• Hi Francis – Once you’ve started to slice you prosciutto you don’t need to freeze or refrigerate your ham as the meat is cured. We leave our ham on the bone in a cool ventilated room in its game protector so the flies don’t get to it, and the ham automatically reseals itself by air drying the cut section (a good anaology is a wound and a scab). The next time you want more prosciutto you just cut off the same section as before (now dried) and it will reveal the cured meat again. We normally eat our ham within a month of cutting the first slice.

      Good luck and enjoy – Lizzie

      • Francis Saldanha says:

        Thank you. Can I substitute the wood box with a heavy cardboard one and a plastic bag to line it? Or is wood required to allow liquids to seep out?

      • Hi Francis – Thank you for your interesting question. I slightly hesitate re the plastic bag idea because I’m not sure how it would affect the curing process. Traditionally wooden boxes have been used because they’re a natural material and “breathe”. It may be worth contacting your local Off Licence/Wine Merchant to see if they have any surplus wooden boxes you could use for this purpose. Good luck and I hope all goes well – Lizzie

      • Francis Saldanha says:

        is it normal to get a slight odor as the curing process is underway? Been 6 days covered in salt as you recommended in a wood box. In a cool basement of the house. Thanks!

      • Hi Francis

        Thank you so much for your email. I didn’t check on the ham while it was curing in the box, but I do know that when it is air drying it smells slightly gamey due to the curing process. I wouldn’t be overly concerned by the slight odour at this point as I’m sure it’s part of the process. However, if it’s a strong rancid smell I wouldn’t eat the ham.

        Good luck and I really hope it all works out well.

        Lizzie x

  8. Adam says:

    Hi Lizzie,

    Great article! We just cured our own ham using this method last night. One thing I was a bit worried about was the lack of nitrates when curing. I’ve read nitrates are required to kill botulism – A few articles on the web about this and so wondered what your view was? Perhaps any dangers are reduced providing the ham is stored somewhere cool when curing?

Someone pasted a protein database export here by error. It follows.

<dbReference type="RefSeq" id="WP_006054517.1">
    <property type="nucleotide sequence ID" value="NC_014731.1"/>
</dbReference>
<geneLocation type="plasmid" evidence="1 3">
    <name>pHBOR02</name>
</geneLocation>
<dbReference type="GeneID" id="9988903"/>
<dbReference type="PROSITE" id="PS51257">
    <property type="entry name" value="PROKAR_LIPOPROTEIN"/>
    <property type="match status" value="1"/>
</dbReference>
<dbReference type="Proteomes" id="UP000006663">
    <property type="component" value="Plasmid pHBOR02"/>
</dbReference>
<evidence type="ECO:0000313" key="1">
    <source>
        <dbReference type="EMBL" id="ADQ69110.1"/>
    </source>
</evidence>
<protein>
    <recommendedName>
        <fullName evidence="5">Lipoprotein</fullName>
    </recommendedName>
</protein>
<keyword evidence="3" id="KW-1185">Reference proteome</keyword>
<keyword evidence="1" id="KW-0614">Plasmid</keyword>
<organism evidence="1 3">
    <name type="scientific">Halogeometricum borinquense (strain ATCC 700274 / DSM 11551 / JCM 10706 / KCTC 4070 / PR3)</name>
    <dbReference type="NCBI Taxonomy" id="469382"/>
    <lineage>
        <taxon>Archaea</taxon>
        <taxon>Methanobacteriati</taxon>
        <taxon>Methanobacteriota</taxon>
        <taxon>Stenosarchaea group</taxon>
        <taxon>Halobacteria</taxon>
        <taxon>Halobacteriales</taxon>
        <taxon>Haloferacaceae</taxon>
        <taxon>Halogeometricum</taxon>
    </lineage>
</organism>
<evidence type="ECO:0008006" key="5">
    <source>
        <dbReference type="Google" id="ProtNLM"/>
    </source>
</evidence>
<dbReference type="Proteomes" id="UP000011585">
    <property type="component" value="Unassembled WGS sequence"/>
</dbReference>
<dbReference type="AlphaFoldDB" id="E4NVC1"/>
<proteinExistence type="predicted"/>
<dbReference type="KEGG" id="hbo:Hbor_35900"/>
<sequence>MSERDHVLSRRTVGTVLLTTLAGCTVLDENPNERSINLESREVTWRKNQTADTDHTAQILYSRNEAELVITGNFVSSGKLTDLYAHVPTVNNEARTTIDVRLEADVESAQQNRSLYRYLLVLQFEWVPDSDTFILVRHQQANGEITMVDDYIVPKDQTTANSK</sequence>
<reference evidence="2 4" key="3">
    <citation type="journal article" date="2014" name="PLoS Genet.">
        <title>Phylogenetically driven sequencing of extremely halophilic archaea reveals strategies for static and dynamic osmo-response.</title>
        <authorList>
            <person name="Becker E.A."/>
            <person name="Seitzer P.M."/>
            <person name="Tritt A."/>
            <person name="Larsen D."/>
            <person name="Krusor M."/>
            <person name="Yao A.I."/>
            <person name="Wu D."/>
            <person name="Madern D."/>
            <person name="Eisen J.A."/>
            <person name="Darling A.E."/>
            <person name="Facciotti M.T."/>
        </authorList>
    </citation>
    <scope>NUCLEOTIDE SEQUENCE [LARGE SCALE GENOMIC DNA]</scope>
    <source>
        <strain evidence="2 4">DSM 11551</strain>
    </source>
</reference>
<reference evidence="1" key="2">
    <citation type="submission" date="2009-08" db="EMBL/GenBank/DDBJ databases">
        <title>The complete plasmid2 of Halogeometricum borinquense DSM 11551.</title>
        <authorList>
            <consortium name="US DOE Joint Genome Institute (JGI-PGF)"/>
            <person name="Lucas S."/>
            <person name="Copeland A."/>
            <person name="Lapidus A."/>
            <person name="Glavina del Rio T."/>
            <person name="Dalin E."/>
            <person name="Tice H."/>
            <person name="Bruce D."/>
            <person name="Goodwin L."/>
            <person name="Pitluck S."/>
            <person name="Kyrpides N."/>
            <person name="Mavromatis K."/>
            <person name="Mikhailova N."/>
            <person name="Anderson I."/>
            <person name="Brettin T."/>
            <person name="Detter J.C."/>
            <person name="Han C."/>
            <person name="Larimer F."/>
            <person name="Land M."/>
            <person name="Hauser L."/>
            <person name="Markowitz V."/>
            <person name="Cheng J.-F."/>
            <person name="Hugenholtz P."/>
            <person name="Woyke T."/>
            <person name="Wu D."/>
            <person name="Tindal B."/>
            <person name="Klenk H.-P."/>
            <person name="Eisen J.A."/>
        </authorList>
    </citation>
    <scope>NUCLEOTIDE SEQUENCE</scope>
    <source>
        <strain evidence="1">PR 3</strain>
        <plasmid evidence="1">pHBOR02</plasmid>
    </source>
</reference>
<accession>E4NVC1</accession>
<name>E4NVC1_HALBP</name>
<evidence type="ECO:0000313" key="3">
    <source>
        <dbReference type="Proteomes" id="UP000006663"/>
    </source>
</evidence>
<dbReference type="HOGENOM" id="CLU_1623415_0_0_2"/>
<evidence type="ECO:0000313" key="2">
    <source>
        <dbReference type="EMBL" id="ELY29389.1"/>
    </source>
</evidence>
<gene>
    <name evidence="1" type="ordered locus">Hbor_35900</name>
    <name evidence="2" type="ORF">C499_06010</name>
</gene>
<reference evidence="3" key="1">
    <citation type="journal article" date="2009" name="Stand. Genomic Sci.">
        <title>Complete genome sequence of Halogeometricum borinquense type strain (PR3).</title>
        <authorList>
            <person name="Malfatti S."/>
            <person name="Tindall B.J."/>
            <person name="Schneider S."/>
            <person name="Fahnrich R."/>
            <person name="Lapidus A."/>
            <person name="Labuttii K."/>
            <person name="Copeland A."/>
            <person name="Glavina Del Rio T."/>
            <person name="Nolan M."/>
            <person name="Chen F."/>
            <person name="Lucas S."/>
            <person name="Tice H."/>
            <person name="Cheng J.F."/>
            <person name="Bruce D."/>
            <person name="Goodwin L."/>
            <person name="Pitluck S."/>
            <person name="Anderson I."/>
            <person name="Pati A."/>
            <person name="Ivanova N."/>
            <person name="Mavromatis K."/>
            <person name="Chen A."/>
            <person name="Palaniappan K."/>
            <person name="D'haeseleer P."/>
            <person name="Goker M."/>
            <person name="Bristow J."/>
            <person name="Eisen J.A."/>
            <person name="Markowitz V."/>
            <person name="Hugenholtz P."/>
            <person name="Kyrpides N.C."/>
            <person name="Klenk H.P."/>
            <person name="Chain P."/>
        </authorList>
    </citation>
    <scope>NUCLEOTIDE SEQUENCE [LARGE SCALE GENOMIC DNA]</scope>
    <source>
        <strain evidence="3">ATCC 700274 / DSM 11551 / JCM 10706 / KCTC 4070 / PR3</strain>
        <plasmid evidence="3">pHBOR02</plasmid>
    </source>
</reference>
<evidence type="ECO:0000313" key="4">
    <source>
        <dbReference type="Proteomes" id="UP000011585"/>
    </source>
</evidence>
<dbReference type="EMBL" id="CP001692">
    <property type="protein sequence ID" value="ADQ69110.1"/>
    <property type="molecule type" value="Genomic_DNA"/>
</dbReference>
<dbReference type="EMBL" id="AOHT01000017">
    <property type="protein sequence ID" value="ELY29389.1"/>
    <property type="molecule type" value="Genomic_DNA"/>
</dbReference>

Thanks,
    Adam.

    • Hi Adam

      I’ve never experienced any problems with botulism but have always stored the ham somewhere cool when curing and did use my game safe (which is a contraption used for hanging pheasants before you pluck them) It allows the bird or leg of ham to air without the flies being able to get to it.

      All the best – Lizzie x

  9. Carl says:

    Great posting. Thanks for simplifying it so well. Quick question or two. After you take the ham from the salt, do you rinse it? Is this the stage one would add pepper if one wanted?

    • Hi Carl – we didn’t rinse the salt off after we.d cured it in the box. We brushed the salt off and then hung it the keep safe (protective bag made with panels of netting to promote air circulation but keeps off flies). We hung the leg in the keeps safe outside during the day if dry and bringing it in at night. Hope this helps and the very best of luck. All the best – Lizzie

    • We didn’t rinse the salt off just brushed it off and yes I’m sure if you wanted to add pepper you could do this then. Good luck.

  10. Carl says:

    One more question. Is the salt coarse or fine?

  11. Ash says:

    Hi. Thanks for the information! Do you start with a leg of ham or a raw leg of pork?

  12. Dr. Hicks says:

    Wonderful guide, the finished product is excellent.

  13. Joe Van Zijl says:

    Hi Lizzie

    I was told that when I buy the leg of pork, the trotter’s must still be on, if not, the leg can rot.
    looking forward to your reply
    regards from Cape Town

  14. Joe Van Zijl says:

    Hi Lizzie
    do i need to “debone” the leg or can i leave the bone in?